Facing Increased Scrutiny, Big Tech Seeks Political Support

While federal regulators are scrutinizing Amazon, Facebook and Google, the Big Tech companies are fighting to protect themselves by helping to fund a wide range of political groups that act as allies. One such group is the Connected Commerce Council (3C), a Washington-based nonprofit that describes itself as an advocate of small businesses — but also counts Amazon, Facebook and Google as “partners.” Meanwhile, the European Commission is reportedly going to levy formal antitrust charges against Amazon in the next two weeks.

The Washington Post reports that 3C, which represents 10,000 entrepreneurs, “has put its muscle to work arguing that Silicon Valley giants do not threaten competition, stifle smaller rivals and harm consumers in the process.” 3C president Jake Ward said, “it is our responsibility, on behalf of our small-business members, to protect the existing model and promote the market, which is working exceedingly well,” insisting that, “we are not, and will not work for, Big Tech.”

Big Tech companies, “aren’t required to disclose how much they spend on these organizations and exactly how involved they are in their day-to-day decisions.”

But Citizens for Responsibility and Ethics in Washington (CREW) executive director Noah Bookbinder said that Big Tech’s actions are “an example of industry spending money and exerting influence but doing it in a way that is meant to give the impression that it is not coming from industry.” “They wouldn’t be members if they didn’t agree with the thrust of what these organizations are pushing for,” he added.

As the U.S. government’s latest antitrust probes build momentum, “Amazon, Facebook and Google have spent more than $11 million combined over the first three months of 2020 to influence federal action on a range of issues, including antitrust.”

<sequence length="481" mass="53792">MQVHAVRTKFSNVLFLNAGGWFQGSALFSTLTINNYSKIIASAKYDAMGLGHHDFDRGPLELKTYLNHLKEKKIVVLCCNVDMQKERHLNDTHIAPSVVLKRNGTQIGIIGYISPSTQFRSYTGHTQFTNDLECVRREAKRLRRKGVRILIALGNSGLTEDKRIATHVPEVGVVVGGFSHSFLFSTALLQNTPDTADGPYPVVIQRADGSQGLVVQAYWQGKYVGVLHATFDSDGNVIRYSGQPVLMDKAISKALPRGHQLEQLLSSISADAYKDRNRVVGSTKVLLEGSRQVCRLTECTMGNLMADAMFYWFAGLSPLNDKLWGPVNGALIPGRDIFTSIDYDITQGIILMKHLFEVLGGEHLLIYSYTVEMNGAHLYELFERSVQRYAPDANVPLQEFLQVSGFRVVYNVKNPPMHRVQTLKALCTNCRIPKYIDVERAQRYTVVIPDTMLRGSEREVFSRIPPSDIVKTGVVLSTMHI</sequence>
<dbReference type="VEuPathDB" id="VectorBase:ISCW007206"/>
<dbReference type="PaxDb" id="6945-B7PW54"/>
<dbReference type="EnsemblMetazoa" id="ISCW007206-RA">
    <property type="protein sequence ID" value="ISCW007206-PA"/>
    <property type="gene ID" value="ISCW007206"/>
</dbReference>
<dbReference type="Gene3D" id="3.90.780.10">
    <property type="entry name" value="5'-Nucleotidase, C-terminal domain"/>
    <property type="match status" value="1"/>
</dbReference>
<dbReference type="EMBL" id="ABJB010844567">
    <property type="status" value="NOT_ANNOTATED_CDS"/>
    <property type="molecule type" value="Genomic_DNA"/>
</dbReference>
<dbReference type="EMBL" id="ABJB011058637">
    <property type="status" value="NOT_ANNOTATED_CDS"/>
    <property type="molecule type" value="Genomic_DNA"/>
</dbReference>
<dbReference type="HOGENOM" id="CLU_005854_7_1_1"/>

Facebook has most recently invested in “a forthcoming advocacy group known as American Edge” that “has sought to enlist support from other tech companies, including Amazon and Google.” To curry favor with the current administration, the tech industry is also supporting “a wide array of conservative groups,” including the National Taxpayers Union that targets “government spending it sees as wasteful.”

Meanwhile, Big Tech is also getting more criticism from new groups such as the non-profit Campaign for Accountability.

Engadget reports that the European Commission, which investigated Amazon’s business practices for almost one year, is now ready to issue charges, most likely accusing it “of using data collected from third-party sellers on its platform to compete directly against them.” “Amazon appears to use competitively sensitive information about marketplace sellers, their products and transactions on the marketplace,” it wrote.

In April, “more than 20 former Amazon employees told [The Wall Street Journal] the company had used proprietary seller data to help design and price its in-house products.” In May, the House Judiciary Committee called on chief executive Jeff Bezos to testify but, so far, he has not.

Amazon to Face Antitrust Charges From EU Over Treatment of Third-Party Sellers, The Wall Street Journal, 6/11/20
Amazon Set to Face Antitrust Charges in European Union, The New York Times, 6/11/20